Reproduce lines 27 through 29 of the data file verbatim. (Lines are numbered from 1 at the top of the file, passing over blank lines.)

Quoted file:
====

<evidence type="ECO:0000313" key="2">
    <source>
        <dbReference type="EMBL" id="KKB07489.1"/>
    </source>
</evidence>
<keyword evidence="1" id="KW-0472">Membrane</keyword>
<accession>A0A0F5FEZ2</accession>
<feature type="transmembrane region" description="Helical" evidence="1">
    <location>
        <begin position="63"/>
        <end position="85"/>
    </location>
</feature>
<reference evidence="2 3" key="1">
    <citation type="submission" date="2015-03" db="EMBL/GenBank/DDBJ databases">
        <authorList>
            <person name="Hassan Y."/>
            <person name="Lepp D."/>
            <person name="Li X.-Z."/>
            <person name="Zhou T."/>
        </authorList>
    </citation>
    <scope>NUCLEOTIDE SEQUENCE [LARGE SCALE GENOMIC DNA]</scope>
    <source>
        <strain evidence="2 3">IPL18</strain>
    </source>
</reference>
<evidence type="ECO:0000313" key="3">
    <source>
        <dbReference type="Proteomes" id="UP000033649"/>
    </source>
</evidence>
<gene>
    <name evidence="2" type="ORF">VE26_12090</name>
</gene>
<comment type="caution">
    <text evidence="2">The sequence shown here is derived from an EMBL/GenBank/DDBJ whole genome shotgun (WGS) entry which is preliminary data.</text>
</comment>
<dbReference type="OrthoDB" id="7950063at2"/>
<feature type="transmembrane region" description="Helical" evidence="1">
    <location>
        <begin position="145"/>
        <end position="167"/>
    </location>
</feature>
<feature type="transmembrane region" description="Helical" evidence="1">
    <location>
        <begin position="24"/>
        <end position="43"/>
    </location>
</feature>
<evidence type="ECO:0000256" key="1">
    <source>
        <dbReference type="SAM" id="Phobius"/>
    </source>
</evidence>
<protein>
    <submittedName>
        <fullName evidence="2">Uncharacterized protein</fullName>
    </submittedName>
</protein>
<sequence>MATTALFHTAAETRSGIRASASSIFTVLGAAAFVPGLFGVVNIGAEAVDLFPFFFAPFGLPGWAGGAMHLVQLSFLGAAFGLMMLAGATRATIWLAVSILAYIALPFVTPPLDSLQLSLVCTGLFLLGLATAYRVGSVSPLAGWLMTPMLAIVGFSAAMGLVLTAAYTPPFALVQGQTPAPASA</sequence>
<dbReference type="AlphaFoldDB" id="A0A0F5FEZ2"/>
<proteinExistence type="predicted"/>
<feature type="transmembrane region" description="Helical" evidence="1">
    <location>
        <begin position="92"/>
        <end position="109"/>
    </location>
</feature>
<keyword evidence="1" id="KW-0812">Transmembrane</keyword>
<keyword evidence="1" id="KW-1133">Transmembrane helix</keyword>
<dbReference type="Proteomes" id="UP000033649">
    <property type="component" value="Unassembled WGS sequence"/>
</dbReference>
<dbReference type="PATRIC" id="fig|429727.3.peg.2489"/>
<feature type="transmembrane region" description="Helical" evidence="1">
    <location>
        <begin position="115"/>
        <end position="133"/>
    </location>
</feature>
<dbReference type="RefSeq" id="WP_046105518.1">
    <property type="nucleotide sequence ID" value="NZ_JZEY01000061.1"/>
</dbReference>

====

</reference>
<evidence type="ECO:0000313" key="3">
    <source>